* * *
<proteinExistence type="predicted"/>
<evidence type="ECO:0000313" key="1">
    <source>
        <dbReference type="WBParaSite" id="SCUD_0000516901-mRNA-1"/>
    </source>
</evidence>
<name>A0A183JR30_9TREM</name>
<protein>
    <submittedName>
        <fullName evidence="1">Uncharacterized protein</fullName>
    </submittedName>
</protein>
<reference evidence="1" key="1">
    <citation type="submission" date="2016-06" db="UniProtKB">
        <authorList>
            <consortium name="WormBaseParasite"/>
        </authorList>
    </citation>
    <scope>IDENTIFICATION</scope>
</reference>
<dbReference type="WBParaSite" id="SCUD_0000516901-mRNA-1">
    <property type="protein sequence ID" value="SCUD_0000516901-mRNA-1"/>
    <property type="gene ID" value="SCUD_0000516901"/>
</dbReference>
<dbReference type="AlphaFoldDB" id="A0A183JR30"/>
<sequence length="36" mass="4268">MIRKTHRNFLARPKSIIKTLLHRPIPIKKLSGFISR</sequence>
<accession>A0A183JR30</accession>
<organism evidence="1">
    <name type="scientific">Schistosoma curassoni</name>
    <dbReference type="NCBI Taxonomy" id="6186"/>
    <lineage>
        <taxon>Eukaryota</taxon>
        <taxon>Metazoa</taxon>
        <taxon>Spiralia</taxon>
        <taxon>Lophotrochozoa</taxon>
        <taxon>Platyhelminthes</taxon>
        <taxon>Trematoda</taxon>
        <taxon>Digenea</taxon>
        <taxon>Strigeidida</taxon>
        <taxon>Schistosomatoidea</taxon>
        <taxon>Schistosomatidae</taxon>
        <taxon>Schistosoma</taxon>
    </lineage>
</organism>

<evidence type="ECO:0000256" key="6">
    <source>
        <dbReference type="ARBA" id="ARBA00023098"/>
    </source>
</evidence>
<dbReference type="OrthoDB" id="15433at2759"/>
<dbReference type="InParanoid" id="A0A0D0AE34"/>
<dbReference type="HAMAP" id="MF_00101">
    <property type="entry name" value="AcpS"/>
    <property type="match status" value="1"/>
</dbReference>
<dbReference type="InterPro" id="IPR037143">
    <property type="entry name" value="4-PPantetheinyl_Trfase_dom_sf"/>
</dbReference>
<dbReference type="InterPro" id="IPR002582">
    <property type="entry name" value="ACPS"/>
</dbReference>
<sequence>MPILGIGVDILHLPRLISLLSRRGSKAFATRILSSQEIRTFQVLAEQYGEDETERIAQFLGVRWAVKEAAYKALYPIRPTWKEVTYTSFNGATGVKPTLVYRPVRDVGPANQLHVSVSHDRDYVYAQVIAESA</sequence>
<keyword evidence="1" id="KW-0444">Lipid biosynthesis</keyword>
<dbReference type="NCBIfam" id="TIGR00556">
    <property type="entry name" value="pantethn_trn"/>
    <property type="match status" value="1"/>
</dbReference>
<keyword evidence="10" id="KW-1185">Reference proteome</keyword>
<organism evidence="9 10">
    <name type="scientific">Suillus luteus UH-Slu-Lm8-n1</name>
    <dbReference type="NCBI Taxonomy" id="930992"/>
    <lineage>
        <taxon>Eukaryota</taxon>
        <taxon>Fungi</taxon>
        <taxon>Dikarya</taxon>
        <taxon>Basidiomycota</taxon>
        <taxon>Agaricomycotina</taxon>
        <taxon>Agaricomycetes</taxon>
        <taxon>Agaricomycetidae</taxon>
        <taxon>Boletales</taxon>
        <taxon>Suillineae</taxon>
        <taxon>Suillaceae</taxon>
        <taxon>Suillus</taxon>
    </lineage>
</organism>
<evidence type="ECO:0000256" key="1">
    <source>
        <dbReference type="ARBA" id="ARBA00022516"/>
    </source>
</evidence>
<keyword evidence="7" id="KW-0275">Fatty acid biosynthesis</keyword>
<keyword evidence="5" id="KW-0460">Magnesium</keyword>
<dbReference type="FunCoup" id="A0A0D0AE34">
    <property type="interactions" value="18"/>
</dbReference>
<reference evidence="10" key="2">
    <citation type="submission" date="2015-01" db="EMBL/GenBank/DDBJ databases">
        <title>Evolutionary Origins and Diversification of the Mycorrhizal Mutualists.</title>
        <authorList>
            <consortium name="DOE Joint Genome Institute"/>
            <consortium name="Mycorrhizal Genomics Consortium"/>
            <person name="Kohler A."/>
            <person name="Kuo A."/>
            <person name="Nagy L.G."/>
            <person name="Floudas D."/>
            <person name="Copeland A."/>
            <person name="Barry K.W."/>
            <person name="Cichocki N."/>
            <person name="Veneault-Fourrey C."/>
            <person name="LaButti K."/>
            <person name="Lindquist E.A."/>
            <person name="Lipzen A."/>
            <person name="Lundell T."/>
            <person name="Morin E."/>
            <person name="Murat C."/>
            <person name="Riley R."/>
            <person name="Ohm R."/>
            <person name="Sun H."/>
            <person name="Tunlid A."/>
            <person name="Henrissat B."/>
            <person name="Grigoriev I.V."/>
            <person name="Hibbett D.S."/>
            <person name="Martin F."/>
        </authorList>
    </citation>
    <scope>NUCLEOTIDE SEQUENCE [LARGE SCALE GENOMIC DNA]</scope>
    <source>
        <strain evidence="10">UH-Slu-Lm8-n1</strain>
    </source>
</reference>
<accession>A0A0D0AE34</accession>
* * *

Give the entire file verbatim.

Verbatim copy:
<proteinExistence type="predicted"/>
<evidence type="ECO:0000313" key="1">
    <source>
        <dbReference type="WBParaSite" id="SCUD_0000516901-mRNA-1"/>
    </source>
</evidence>
<name>A0A183JR30_9TREM</name>
<protein>
    <submittedName>
        <fullName evidence="1">Uncharacterized protein</fullName>
    </submittedName>
</protein>
<reference evidence="1" key="1">
    <citation type="submission" date="2016-06" db="UniProtKB">
        <authorList>
            <consortium name="WormBaseParasite"/>
        </authorList>
    </citation>
    <scope>IDENTIFICATION</scope>
</reference>
<dbReference type="WBParaSite" id="SCUD_0000516901-mRNA-1">
    <property type="protein sequence ID" value="SCUD_0000516901-mRNA-1"/>
    <property type="gene ID" value="SCUD_0000516901"/>
</dbReference>
<dbReference type="AlphaFoldDB" id="A0A183JR30"/>
<sequence length="36" mass="4268">MIRKTHRNFLARPKSIIKTLLHRPIPIKKLSGFISR</sequence>
<accession>A0A183JR30</accession>
<organism evidence="1">
    <name type="scientific">Schistosoma curassoni</name>
    <dbReference type="NCBI Taxonomy" id="6186"/>
    <lineage>
        <taxon>Eukaryota</taxon>
        <taxon>Metazoa</taxon>
        <taxon>Spiralia</taxon>
        <taxon>Lophotrochozoa</taxon>
        <taxon>Platyhelminthes</taxon>
        <taxon>Trematoda</taxon>
        <taxon>Digenea</taxon>
        <taxon>Strigeidida</taxon>
        <taxon>Schistosomatoidea</taxon>
        <taxon>Schistosomatidae</taxon>
        <taxon>Schistosoma</taxon>
    </lineage>
</organism>

<evidence type="ECO:0000256" key="6">
    <source>
        <dbReference type="ARBA" id="ARBA00023098"/>
    </source>
</evidence>
<dbReference type="OrthoDB" id="15433at2759"/>
<dbReference type="InParanoid" id="A0A0D0AE34"/>
<dbReference type="HAMAP" id="MF_00101">
    <property type="entry name" value="AcpS"/>
    <property type="match status" value="1"/>
</dbReference>
<dbReference type="InterPro" id="IPR037143">
    <property type="entry name" value="4-PPantetheinyl_Trfase_dom_sf"/>
</dbReference>
<dbReference type="InterPro" id="IPR002582">
    <property type="entry name" value="ACPS"/>
</dbReference>
<sequence>MPILGIGVDILHLPRLISLLSRRGSKAFATRILSSQEIRTFQVLAEQYGEDETERIAQFLGVRWAVKEAAYKALYPIRPTWKEVTYTSFNGATGVKPTLVYRPVRDVGPANQLHVSVSHDRDYVYAQVIAESA</sequence>
<keyword evidence="1" id="KW-0444">Lipid biosynthesis</keyword>
<dbReference type="NCBIfam" id="TIGR00556">
    <property type="entry name" value="pantethn_trn"/>
    <property type="match status" value="1"/>
</dbReference>
<keyword evidence="10" id="KW-1185">Reference proteome</keyword>
<organism evidence="9 10">
    <name type="scientific">Suillus luteus UH-Slu-Lm8-n1</name>
    <dbReference type="NCBI Taxonomy" id="930992"/>
    <lineage>
        <taxon>Eukaryota</taxon>
        <taxon>Fungi</taxon>
        <taxon>Dikarya</taxon>
        <taxon>Basidiomycota</taxon>
        <taxon>Agaricomycotina</taxon>
        <taxon>Agaricomycetes</taxon>
        <taxon>Agaricomycetidae</taxon>
        <taxon>Boletales</taxon>
        <taxon>Suillineae</taxon>
        <taxon>Suillaceae</taxon>
        <taxon>Suillus</taxon>
    </lineage>
</organism>
<evidence type="ECO:0000256" key="1">
    <source>
        <dbReference type="ARBA" id="ARBA00022516"/>
    </source>
</evidence>
<keyword evidence="7" id="KW-0275">Fatty acid biosynthesis</keyword>
<keyword evidence="5" id="KW-0460">Magnesium</keyword>
<dbReference type="FunCoup" id="A0A0D0AE34">
    <property type="interactions" value="18"/>
</dbReference>
<reference evidence="10" key="2">
    <citation type="submission" date="2015-01" db="EMBL/GenBank/DDBJ databases">
        <title>Evolutionary Origins and Diversification of the Mycorrhizal Mutualists.</title>
        <authorList>
            <consortium name="DOE Joint Genome Institute"/>
            <consortium name="Mycorrhizal Genomics Consortium"/>
            <person name="Kohler A."/>
            <person name="Kuo A."/>
            <person name="Nagy L.G."/>
            <person name="Floudas D."/>
            <person name="Copeland A."/>
            <person name="Barry K.W."/>
            <person name="Cichocki N."/>
            <person name="Veneault-Fourrey C."/>
            <person name="LaButti K."/>
            <person name="Lindquist E.A."/>
            <person name="Lipzen A."/>
            <person name="Lundell T."/>
            <person name="Morin E."/>
            <person name="Murat C."/>
            <person name="Riley R."/>
            <person name="Ohm R."/>
            <person name="Sun H."/>
            <person name="Tunlid A."/>
            <person name="Henrissat B."/>
            <person name="Grigoriev I.V."/>
            <person name="Hibbett D.S."/>
            <person name="Martin F."/>
        </authorList>
    </citation>
    <scope>NUCLEOTIDE SEQUENCE [LARGE SCALE GENOMIC DNA]</scope>
    <source>
        <strain evidence="10">UH-Slu-Lm8-n1</strain>
    </source>
</reference>
<accession>A0A0D0AE34</accession>